Education is not the only area where huge leaps have been made during the last 30 or 40 years. While the modern perfusionist continues to practise in the absence of statutory regulation, our College manages and regulates the profession – albeit in a manner that is associated with voluntary compliance – with a rigour that many would argue would be seriously diluted were we ever to be embraced by a nationally-recognised regulator, notwithstanding the myriad other benefits that would be conferred upon us by dint of recognition in this way. (On this note, elsewhere in this edition we publish an edited version of a letter recently sent by Steve Robins to the Health and Care Professions Council, in which he articulates the definitive case for statutory regulation for clinical perfusion.) The efficiency with which Valerie Campbell, our College and Society Administrator, coordinates all of our professional and regulatory activity is something of which she and we are justly proud. On the other hand, in 1980 there was not even a voluntary register, which perhaps explains why everyone in those days was vaguely aware of cardiac units where perfusionists who had received little or no formal education or training (see above) were employed as part of a misguided attempt to ease recruitment difficulties.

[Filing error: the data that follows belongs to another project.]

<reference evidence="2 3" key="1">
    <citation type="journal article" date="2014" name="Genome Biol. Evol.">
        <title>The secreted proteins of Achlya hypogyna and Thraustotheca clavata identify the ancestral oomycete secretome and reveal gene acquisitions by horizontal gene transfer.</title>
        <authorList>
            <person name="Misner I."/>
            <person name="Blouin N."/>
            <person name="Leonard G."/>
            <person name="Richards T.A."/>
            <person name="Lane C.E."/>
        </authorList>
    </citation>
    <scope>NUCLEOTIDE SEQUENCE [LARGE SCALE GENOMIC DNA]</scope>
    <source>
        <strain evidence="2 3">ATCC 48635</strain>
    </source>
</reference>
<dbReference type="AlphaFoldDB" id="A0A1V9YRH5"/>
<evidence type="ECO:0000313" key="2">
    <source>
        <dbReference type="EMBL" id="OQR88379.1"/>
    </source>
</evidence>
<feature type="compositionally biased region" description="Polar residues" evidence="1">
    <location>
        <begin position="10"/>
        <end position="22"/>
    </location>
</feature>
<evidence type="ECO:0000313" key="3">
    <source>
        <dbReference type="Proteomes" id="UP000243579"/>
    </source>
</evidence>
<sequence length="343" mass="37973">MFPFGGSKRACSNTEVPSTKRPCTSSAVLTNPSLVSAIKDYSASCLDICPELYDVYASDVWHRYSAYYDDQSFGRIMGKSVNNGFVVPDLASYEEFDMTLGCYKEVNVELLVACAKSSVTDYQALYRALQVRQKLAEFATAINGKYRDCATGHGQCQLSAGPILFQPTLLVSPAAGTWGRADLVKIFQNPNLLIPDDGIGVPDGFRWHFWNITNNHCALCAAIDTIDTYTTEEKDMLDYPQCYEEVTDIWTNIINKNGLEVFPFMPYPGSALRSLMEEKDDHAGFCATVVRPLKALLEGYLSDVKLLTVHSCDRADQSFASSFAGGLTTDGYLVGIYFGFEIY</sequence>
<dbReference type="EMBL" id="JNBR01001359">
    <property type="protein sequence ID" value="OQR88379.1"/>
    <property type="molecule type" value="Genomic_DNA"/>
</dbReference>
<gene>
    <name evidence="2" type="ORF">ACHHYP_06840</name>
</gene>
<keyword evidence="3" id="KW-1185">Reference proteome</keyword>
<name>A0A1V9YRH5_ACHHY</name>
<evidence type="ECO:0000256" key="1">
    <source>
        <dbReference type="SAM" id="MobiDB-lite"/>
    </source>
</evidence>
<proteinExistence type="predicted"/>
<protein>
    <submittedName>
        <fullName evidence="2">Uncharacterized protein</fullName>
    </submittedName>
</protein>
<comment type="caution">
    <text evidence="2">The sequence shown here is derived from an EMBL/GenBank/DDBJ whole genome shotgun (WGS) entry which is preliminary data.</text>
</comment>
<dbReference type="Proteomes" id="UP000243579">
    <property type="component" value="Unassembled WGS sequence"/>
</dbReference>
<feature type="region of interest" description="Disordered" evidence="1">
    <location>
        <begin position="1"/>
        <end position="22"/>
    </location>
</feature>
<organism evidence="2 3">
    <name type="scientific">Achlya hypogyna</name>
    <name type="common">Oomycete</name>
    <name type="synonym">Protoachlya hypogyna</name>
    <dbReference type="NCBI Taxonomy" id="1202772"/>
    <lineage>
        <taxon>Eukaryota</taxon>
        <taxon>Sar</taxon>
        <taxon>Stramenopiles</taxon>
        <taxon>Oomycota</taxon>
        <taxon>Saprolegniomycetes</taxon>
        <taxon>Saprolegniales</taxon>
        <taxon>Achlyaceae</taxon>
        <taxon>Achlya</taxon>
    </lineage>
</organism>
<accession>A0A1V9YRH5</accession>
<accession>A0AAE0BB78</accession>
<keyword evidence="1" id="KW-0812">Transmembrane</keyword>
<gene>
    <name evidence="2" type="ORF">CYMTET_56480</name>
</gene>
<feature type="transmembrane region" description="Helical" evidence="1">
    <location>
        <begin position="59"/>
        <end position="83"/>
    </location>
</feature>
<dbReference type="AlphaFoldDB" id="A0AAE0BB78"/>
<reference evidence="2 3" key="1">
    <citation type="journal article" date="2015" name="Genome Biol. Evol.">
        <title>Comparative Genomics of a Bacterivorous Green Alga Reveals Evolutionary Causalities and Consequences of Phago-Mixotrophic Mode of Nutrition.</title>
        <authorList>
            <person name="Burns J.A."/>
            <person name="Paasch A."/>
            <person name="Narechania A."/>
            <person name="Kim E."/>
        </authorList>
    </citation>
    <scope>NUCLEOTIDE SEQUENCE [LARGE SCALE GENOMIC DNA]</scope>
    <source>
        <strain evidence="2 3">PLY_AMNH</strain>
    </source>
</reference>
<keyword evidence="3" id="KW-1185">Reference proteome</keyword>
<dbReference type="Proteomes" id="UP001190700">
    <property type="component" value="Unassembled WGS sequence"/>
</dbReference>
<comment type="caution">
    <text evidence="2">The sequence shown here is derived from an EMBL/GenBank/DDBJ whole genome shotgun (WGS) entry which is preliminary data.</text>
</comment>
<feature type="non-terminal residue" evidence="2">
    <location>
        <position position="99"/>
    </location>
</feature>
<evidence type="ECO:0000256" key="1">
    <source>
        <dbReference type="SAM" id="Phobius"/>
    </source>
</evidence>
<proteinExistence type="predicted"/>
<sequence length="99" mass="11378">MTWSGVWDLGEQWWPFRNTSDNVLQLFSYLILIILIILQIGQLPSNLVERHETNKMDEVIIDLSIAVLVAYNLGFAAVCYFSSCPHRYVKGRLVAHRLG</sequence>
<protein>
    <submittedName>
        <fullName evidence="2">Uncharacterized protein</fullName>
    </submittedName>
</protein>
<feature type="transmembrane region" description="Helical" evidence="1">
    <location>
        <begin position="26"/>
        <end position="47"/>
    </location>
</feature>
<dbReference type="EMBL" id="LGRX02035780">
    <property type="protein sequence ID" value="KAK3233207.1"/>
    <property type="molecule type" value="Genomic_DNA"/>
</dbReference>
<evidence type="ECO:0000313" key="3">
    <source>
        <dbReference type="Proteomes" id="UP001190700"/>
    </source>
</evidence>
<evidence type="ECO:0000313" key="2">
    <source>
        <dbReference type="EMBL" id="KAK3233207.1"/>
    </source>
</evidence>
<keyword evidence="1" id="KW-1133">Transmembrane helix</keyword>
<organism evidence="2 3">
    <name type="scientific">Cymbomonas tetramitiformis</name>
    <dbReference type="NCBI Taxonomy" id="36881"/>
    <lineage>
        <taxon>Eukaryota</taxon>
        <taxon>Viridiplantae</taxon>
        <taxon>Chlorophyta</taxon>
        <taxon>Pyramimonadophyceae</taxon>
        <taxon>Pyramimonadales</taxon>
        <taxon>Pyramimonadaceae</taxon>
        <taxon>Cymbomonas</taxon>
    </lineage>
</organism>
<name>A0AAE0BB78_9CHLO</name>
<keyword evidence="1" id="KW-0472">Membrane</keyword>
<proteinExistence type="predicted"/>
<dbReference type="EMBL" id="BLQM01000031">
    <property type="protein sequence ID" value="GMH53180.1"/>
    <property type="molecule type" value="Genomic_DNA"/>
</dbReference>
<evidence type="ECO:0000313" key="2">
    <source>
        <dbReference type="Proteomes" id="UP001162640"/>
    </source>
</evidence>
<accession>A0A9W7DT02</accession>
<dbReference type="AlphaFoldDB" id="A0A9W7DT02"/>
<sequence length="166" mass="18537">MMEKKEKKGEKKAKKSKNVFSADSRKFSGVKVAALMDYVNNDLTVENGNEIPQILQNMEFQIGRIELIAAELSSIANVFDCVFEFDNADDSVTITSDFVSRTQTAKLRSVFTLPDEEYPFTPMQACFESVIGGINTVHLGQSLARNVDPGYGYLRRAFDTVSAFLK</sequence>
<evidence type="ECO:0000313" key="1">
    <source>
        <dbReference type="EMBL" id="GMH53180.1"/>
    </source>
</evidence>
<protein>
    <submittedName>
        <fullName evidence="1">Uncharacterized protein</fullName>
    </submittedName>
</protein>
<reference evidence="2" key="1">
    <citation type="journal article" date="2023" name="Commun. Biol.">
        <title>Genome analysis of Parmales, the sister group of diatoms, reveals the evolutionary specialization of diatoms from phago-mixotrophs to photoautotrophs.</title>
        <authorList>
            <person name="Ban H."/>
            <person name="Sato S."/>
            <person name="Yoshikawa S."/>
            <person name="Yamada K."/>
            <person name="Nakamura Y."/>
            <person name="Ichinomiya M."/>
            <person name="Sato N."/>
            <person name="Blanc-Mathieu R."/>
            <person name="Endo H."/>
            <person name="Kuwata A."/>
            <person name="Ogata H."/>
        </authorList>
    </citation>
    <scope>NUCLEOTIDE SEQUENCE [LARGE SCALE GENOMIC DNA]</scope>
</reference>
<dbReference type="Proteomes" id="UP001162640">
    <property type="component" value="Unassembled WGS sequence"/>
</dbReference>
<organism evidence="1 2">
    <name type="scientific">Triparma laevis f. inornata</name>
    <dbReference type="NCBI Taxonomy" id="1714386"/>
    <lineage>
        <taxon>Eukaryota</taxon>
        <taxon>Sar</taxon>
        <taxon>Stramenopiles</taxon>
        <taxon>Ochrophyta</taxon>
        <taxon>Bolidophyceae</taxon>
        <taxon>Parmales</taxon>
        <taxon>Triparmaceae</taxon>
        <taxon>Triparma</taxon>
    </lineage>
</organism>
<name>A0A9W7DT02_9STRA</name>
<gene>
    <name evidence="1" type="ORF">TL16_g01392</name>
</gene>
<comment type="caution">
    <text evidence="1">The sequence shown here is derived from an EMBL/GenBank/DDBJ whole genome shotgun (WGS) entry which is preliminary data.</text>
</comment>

It is not just the existence of the present-day Society and College that characterises the stark contrast between today’s perfusion world and that of the 1980s. Technically, the operating theatre, and in particular, the heart/lung machine, are vastly different today to what I encountered when I first walked into Theatre 1 at the London Chest in December 1980. In no particular order of importance, these are the changes that I believe have made the most significant difference:

•    In 1983, Cobe Laboratories introduced the Cobe Membrane Lung (CML), the first single-pump integrated membrane oxygenator to be made available in the UK. Prior to this, virtually all cardiac units utilised bubble oxygenators, devices whose trademarks were remarkable efficiency and a guaranteed capacity to produce clinically significant haemolysis when the bypass run exceeded two hours. Furthermore, despite the new device’s undoubted superior sophistication in terms of materials and performance, Cobe shrewdly chose to sell it at roughly the same price that units were already paying for their “bubblers”. In one fell swoop, the complications caused by the fact that the very equipment that one had to use to instigate cardiopulmonary bypass was partially responsible for influencing a patient’s prognosis in terms of blood damage were largely eradicated.